Blood pressure lowering action of active principle from Ocimum basilicum
Ocimum basilicum belongs to the family Labiatae and commonly is known as Basil (Tulsi). It is a widespread plant cultivated in the world. In Indo-China, the ashes of the roots are suggested as a remedy for skin disease. The plant is used as aromatic, anti-microbial, astringent in dysentery, while the leaves are antipyretic. The seeds are laxative, particularly in case of habitual constipation. The juice of the leaves and flowers are a treatment of cough. A decoction may be given after parturition as emmenagogue and febrifuge. The leaves are carminative, antispasmodic and sedative. Preparations of basil are used for supportive therapy for feeling of fullness and flatulence, for the stimulation of appetite and digestion, and as diuretic.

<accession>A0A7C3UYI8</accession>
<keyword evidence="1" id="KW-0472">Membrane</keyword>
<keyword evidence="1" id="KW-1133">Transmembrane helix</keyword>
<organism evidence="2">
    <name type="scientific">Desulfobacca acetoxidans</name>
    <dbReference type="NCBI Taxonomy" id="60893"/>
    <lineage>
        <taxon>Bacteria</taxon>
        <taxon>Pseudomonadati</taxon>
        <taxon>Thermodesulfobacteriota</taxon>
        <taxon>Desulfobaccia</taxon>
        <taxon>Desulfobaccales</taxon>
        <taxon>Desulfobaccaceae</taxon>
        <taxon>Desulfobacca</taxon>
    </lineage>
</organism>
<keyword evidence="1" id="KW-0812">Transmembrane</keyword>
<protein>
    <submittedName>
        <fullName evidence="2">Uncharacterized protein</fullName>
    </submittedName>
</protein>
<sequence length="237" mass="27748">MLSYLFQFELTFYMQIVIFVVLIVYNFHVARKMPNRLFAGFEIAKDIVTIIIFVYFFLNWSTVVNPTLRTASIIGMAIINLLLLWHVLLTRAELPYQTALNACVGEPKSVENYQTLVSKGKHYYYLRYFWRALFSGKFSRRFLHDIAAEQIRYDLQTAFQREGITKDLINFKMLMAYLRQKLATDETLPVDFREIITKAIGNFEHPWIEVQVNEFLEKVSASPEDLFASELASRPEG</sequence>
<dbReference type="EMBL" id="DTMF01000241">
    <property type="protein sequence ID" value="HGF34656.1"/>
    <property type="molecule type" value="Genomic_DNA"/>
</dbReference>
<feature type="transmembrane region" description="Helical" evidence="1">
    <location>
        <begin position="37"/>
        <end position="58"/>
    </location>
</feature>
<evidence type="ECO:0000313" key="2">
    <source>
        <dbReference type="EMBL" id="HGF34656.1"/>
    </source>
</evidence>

In anaesthetized rats, methanolic extract, fractions, and pure compound eugenol (0.3–3.0mg/Kg) produced dose-dependent fall in blood pressure and heart rate. These effects were not blocked by atropine (1mg/Kg) and eugenol did not modify presser response of norepinephrine which rules out the possibility of cholinergic stimulation or α-adrenergic blockade. In spontaneously beating atria, eugenol caused decrease in force and rate of contractions. These effects remain unaltered in presence of atropine. In rabbit aorta, eugenol caused relaxation of norepinephrine and potassium induced contractions in a concentration-dependent manner. These results suggest that the direct relaxant action of eugenol on myocardium and on blood vessels may be responsible for its hypotensive and bradycardiac effects observed in the in vivo studies.